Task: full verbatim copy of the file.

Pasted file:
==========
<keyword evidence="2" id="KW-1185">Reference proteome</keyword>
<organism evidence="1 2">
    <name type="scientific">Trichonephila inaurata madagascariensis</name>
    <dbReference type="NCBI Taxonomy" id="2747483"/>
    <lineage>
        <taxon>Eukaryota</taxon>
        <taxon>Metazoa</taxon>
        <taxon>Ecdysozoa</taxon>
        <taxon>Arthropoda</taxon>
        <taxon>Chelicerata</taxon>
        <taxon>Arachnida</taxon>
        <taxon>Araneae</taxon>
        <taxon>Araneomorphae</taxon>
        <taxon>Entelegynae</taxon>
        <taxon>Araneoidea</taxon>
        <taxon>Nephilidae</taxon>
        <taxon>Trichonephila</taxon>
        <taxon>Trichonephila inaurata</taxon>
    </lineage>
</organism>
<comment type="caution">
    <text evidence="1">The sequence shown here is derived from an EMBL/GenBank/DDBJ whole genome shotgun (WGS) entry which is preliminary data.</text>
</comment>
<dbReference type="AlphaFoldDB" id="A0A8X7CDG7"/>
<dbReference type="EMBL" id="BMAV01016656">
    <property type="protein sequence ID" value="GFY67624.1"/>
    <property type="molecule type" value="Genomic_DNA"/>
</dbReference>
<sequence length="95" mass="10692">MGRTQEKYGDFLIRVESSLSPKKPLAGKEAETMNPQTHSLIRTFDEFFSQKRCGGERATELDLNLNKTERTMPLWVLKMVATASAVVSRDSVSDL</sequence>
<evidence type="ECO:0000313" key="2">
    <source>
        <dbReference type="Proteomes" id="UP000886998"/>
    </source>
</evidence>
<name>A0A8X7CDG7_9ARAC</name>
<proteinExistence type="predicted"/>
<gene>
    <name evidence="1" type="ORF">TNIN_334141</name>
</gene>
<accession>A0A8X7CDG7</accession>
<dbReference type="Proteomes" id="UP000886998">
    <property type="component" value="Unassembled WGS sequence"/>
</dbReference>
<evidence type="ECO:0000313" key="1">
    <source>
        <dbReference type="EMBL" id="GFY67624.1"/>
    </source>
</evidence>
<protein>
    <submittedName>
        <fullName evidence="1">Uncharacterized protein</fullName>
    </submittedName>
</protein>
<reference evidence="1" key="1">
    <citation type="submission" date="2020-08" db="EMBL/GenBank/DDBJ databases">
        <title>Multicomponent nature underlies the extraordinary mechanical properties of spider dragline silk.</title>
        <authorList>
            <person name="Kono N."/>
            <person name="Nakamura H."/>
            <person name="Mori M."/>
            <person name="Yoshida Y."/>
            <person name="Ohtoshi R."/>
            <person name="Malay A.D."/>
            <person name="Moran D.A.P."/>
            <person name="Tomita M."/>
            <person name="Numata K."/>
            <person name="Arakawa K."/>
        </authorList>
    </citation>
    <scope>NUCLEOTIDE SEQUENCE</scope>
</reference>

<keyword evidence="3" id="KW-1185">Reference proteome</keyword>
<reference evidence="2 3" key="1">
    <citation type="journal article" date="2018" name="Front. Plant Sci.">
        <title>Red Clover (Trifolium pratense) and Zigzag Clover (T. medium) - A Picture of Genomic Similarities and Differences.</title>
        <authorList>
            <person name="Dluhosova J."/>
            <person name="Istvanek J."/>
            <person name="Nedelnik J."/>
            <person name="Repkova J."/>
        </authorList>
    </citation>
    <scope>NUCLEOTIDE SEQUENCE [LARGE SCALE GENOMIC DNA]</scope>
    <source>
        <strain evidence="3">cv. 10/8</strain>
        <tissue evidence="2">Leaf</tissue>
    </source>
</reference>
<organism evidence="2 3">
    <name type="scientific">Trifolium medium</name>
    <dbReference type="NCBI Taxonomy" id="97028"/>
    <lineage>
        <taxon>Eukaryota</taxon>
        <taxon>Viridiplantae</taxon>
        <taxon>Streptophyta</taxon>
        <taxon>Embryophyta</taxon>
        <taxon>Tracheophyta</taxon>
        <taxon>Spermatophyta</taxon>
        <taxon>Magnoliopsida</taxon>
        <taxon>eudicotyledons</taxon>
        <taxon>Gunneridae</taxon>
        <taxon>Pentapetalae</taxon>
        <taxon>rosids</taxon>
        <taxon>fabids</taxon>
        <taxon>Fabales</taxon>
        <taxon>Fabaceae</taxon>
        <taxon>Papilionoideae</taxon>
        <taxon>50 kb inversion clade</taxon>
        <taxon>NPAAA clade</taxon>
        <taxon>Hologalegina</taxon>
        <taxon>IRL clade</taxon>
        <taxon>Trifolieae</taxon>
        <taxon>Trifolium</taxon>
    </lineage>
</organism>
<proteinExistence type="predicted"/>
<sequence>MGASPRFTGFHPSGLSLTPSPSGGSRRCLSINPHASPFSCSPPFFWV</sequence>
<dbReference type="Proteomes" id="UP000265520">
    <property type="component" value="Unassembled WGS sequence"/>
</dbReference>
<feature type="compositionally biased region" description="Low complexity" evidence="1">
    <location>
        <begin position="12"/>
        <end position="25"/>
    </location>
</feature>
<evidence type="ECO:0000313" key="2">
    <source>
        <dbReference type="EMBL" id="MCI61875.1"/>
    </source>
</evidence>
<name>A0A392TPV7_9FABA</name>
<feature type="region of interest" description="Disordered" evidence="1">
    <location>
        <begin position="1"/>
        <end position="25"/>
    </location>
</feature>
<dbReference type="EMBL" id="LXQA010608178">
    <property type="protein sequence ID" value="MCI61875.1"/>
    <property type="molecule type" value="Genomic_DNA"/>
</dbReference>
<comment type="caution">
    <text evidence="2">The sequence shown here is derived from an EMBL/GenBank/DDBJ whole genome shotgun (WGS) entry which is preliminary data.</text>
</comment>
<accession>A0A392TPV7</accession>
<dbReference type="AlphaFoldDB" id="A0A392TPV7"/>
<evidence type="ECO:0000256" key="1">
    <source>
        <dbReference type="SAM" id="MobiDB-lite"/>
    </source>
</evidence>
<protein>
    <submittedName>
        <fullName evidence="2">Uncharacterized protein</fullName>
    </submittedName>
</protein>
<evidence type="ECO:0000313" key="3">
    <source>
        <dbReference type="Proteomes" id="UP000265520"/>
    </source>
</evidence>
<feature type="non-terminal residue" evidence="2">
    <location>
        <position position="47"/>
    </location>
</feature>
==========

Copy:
<keyword evidence="2" id="KW-1185">Reference proteome</keyword>
<organism evidence="1 2">
    <name type="scientific">Trichonephila inaurata madagascariensis</name>
    <dbReference type="NCBI Taxonomy" id="2747483"/>
    <lineage>
        <taxon>Eukaryota</taxon>
        <taxon>Metazoa</taxon>
        <taxon>Ecdysozoa</taxon>
        <taxon>Arthropoda</taxon>
        <taxon>Chelicerata</taxon>
        <taxon>Arachnida</taxon>
        <taxon>Araneae</taxon>
        <taxon>Araneomorphae</taxon>
        <taxon>Entelegynae</taxon>
        <taxon>Araneoidea</taxon>
        <taxon>Nephilidae</taxon>
        <taxon>Trichonephila</taxon>
        <taxon>Trichonephila inaurata</taxon>
    </lineage>
</organism>
<comment type="caution">
    <text evidence="1">The sequence shown here is derived from an EMBL/GenBank/DDBJ whole genome shotgun (WGS) entry which is preliminary data.</text>
</comment>
<dbReference type="AlphaFoldDB" id="A0A8X7CDG7"/>
<dbReference type="EMBL" id="BMAV01016656">
    <property type="protein sequence ID" value="GFY67624.1"/>
    <property type="molecule type" value="Genomic_DNA"/>
</dbReference>
<sequence length="95" mass="10692">MGRTQEKYGDFLIRVESSLSPKKPLAGKEAETMNPQTHSLIRTFDEFFSQKRCGGERATELDLNLNKTERTMPLWVLKMVATASAVVSRDSVSDL</sequence>
<evidence type="ECO:0000313" key="2">
    <source>
        <dbReference type="Proteomes" id="UP000886998"/>
    </source>
</evidence>
<name>A0A8X7CDG7_9ARAC</name>
<proteinExistence type="predicted"/>
<gene>
    <name evidence="1" type="ORF">TNIN_334141</name>
</gene>
<accession>A0A8X7CDG7</accession>
<dbReference type="Proteomes" id="UP000886998">
    <property type="component" value="Unassembled WGS sequence"/>
</dbReference>
<evidence type="ECO:0000313" key="1">
    <source>
        <dbReference type="EMBL" id="GFY67624.1"/>
    </source>
</evidence>
<protein>
    <submittedName>
        <fullName evidence="1">Uncharacterized protein</fullName>
    </submittedName>
</protein>
<reference evidence="1" key="1">
    <citation type="submission" date="2020-08" db="EMBL/GenBank/DDBJ databases">
        <title>Multicomponent nature underlies the extraordinary mechanical properties of spider dragline silk.</title>
        <authorList>
            <person name="Kono N."/>
            <person name="Nakamura H."/>
            <person name="Mori M."/>
            <person name="Yoshida Y."/>
            <person name="Ohtoshi R."/>
            <person name="Malay A.D."/>
            <person name="Moran D.A.P."/>
            <person name="Tomita M."/>
            <person name="Numata K."/>
            <person name="Arakawa K."/>
        </authorList>
    </citation>
    <scope>NUCLEOTIDE SEQUENCE</scope>
</reference>

<keyword evidence="3" id="KW-1185">Reference proteome</keyword>
<reference evidence="2 3" key="1">
    <citation type="journal article" date="2018" name="Front. Plant Sci.">
        <title>Red Clover (Trifolium pratense) and Zigzag Clover (T. medium) - A Picture of Genomic Similarities and Differences.</title>
        <authorList>
            <person name="Dluhosova J."/>
            <person name="Istvanek J."/>
            <person name="Nedelnik J."/>
            <person name="Repkova J."/>
        </authorList>
    </citation>
    <scope>NUCLEOTIDE SEQUENCE [LARGE SCALE GENOMIC DNA]</scope>
    <source>
        <strain evidence="3">cv. 10/8</strain>
        <tissue evidence="2">Leaf</tissue>
    </source>
</reference>
<organism evidence="2 3">
    <name type="scientific">Trifolium medium</name>
    <dbReference type="NCBI Taxonomy" id="97028"/>
    <lineage>
        <taxon>Eukaryota</taxon>
        <taxon>Viridiplantae</taxon>
        <taxon>Streptophyta</taxon>
        <taxon>Embryophyta</taxon>
        <taxon>Tracheophyta</taxon>
        <taxon>Spermatophyta</taxon>
        <taxon>Magnoliopsida</taxon>
        <taxon>eudicotyledons</taxon>
        <taxon>Gunneridae</taxon>
        <taxon>Pentapetalae</taxon>
        <taxon>rosids</taxon>
        <taxon>fabids</taxon>
        <taxon>Fabales</taxon>
        <taxon>Fabaceae</taxon>
        <taxon>Papilionoideae</taxon>
        <taxon>50 kb inversion clade</taxon>
        <taxon>NPAAA clade</taxon>
        <taxon>Hologalegina</taxon>
        <taxon>IRL clade</taxon>
        <taxon>Trifolieae</taxon>
        <taxon>Trifolium</taxon>
    </lineage>
</organism>
<proteinExistence type="predicted"/>
<sequence>MGASPRFTGFHPSGLSLTPSPSGGSRRCLSINPHASPFSCSPPFFWV</sequence>
<dbReference type="Proteomes" id="UP000265520">
    <property type="component" value="Unassembled WGS sequence"/>
</dbReference>
<feature type="compositionally biased region" description="Low complexity" evidence="1">
    <location>
        <begin position="12"/>
        <end position="25"/>
    </location>
</feature>
<evidence type="ECO:0000313" key="2">
    <source>
        <dbReference type="EMBL" id="MCI61875.1"/>
    </source>
</evidence>
<name>A0A392TPV7_9FABA</name>
<feature type="region of interest" description="Disordered" evidence="1">
    <location>
        <begin position="1"/>
        <end position="25"/>
    </location>
</feature>
<dbReference type="EMBL" id="LXQA010608178">
    <property type="protein sequence ID" value="MCI61875.1"/>
    <property type="molecule type" value="Genomic_DNA"/>
</dbReference>
<comment type="caution">
    <text evidence="2">The sequence shown here is derived from an EMBL/GenBank/DDBJ whole genome shotgun (WGS) entry which is preliminary data.</text>
</comment>
<accession>A0A392TPV7</accession>
<dbReference type="AlphaFoldDB" id="A0A392TPV7"/>
<evidence type="ECO:0000256" key="1">
    <source>
        <dbReference type="SAM" id="MobiDB-lite"/>
    </source>
</evidence>
<protein>
    <submittedName>
        <fullName evidence="2">Uncharacterized protein</fullName>
    </submittedName>
</protein>
<evidence type="ECO:0000313" key="3">
    <source>
        <dbReference type="Proteomes" id="UP000265520"/>
    </source>
</evidence>
<feature type="non-terminal residue" evidence="2">
    <location>
        <position position="47"/>
    </location>
</feature>